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McCain Foods and the environment.

McCain Foods and the Environment

Protecting the environment has become a priority in many countries. A growing awareness of environmental concerns has led to a new understanding of mankind's dependence on a healthy environment. No one can afford to be complacent. Individually and collectively, we must all contribute to environmental solutions.

For a company such as McCain Foods, environmental responsibility consists of a complex set of priorities. Environmental obligations, for example, must be balanced with the absolute need for food safety, quality and security. These considerations need not conflict, but careful and ongoing research is necessary to achieve the best balance.

The McCain Foods Environment Committee meets regularly under the guidance of a senior vice president to consider every alternative for improvements in the company's environmental program and to implement new initiatives on a continuing basis. In addition to in-house resources and expertise, a wide range of outside experts stand behind the Committee's efforts.

One of the first steps taken was to carefully examine packaging materials used. McCain Foods' policy is to strive for minimum packaging without compromising food safety, quality and security. The approach to the environmental suitability of packaging is threefold: to reduce the total volume of solid waste materials, to use recycled materials, and to encourage the recycling of packaging.

Reduction at Source

Improved technology has enabled the use of less packaging on a number of products. For example in Canada, McCain's factories at Florenceville, N.B., and Portage La Prairie, Man., have acquired state-of-the-art alignment equipment for french fry packaging. This has resulted in an 8% reduction in overall packaging volume. In addition, new equipment and technology has led to the redesign of Lite Delite dinner packaging, bringing about a 30% reduction in packaging by weight.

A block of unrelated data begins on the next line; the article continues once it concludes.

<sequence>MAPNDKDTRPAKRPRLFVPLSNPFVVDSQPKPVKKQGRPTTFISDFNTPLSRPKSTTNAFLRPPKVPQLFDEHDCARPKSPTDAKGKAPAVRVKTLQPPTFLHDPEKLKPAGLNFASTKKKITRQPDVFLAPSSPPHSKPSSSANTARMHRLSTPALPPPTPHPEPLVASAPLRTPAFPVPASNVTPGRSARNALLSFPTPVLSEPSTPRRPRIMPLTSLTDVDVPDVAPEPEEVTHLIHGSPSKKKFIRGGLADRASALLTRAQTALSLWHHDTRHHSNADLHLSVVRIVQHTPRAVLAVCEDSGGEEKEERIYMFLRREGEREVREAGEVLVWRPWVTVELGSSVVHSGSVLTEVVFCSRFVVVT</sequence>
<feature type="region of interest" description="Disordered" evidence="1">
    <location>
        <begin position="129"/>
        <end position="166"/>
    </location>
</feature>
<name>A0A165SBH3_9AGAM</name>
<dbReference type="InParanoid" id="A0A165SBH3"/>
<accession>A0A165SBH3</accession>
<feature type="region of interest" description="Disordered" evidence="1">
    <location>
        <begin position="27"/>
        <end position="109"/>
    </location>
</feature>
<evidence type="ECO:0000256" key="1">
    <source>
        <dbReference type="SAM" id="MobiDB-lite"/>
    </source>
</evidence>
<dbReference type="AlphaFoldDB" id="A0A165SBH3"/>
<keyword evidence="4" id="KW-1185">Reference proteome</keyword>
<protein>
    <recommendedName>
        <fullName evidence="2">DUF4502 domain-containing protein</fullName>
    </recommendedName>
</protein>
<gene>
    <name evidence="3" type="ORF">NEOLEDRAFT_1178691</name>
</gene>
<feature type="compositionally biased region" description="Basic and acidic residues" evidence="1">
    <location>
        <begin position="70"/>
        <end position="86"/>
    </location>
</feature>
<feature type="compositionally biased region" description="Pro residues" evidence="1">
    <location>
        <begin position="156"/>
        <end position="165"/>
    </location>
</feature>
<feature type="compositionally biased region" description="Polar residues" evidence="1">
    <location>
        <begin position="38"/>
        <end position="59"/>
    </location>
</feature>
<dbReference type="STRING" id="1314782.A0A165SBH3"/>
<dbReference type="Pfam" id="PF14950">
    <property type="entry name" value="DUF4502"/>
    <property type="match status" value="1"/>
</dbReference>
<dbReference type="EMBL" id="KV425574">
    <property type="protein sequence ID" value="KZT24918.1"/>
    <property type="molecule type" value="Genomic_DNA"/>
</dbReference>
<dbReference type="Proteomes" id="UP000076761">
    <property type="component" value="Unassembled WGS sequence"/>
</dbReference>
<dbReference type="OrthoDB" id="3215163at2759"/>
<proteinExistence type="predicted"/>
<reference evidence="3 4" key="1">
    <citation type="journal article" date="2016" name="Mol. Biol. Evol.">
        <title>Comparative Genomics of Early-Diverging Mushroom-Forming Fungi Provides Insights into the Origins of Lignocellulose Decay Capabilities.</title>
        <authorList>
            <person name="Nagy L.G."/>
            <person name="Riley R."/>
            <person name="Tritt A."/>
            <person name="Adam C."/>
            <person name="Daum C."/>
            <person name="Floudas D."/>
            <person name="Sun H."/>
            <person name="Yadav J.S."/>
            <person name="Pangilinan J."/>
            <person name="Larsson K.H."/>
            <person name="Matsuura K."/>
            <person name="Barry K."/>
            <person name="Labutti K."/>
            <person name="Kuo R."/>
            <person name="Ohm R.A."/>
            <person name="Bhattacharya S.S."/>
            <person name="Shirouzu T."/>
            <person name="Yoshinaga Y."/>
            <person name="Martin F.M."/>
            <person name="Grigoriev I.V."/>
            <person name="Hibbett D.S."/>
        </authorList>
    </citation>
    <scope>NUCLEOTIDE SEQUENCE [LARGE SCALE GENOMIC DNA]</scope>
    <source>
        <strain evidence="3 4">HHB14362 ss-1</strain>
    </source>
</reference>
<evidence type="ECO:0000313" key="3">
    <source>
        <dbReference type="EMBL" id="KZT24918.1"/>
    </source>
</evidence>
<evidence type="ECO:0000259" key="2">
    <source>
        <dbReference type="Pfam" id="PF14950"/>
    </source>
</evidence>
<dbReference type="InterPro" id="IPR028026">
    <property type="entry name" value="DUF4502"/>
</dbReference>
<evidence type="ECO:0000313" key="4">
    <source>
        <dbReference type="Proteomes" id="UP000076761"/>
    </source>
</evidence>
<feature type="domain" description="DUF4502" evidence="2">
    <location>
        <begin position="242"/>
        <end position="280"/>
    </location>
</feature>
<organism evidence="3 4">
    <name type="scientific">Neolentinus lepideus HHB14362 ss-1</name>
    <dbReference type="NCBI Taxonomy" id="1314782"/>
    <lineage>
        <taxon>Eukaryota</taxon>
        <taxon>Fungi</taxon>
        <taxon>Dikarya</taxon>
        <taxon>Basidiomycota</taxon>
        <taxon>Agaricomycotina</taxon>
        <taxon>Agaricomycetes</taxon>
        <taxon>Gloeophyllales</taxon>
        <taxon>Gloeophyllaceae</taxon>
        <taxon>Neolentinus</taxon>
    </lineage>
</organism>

Today there is a limited availability of recycled packaging supplies in Canada and the United States. However, McCain Foods is committed to ensuring that its packaging is produced from recycled materials wherever possible. On a tonnage basis, 23% of the company's total packaging in 1989 was produced from recycled material. In May 1990 this figure rose to 44%, and in September 1990 to 55%. By September 1991, more than 61% of total packaging purchases was made from recycled material. And efforts to increase this percentage are ongoing.

Recycling

The growth of recycling around the world will depend on improved technology, more companies entering into recycling ventures, and the development of new markets for recycled materials and products. Some environmentalists have criticized Tetra Brik Aseptic (TBA) packaging (more commonly known as "drinking boxes") because they feel it is environmentally unsound.

At McCain Foods, TBA packaging is receiving close and careful scrutiny. On the positive side, data show that in terms of energy saved, TBA packaging requires less energy to produce, and less energy to transport than other forms of packaging such as glass. This lightweight, modern packaging requires no refrigeration, resulting in additional energy savings. And, with the pioneering efforts of Tetra Pac Inc. of Aurora Ont., Canada, and plastics recycler Superwood Ontario Ltd. of Mississauga, drinking boxes were collected as part of the Blue Box Recycling Program in three Ontario cities starting last year. Superwood Ontario Ltd. is recycling the drinking boxes with mixed waste plastics into a durable lumber substitute called "Superwood." A wide variety of other uses are also being developed.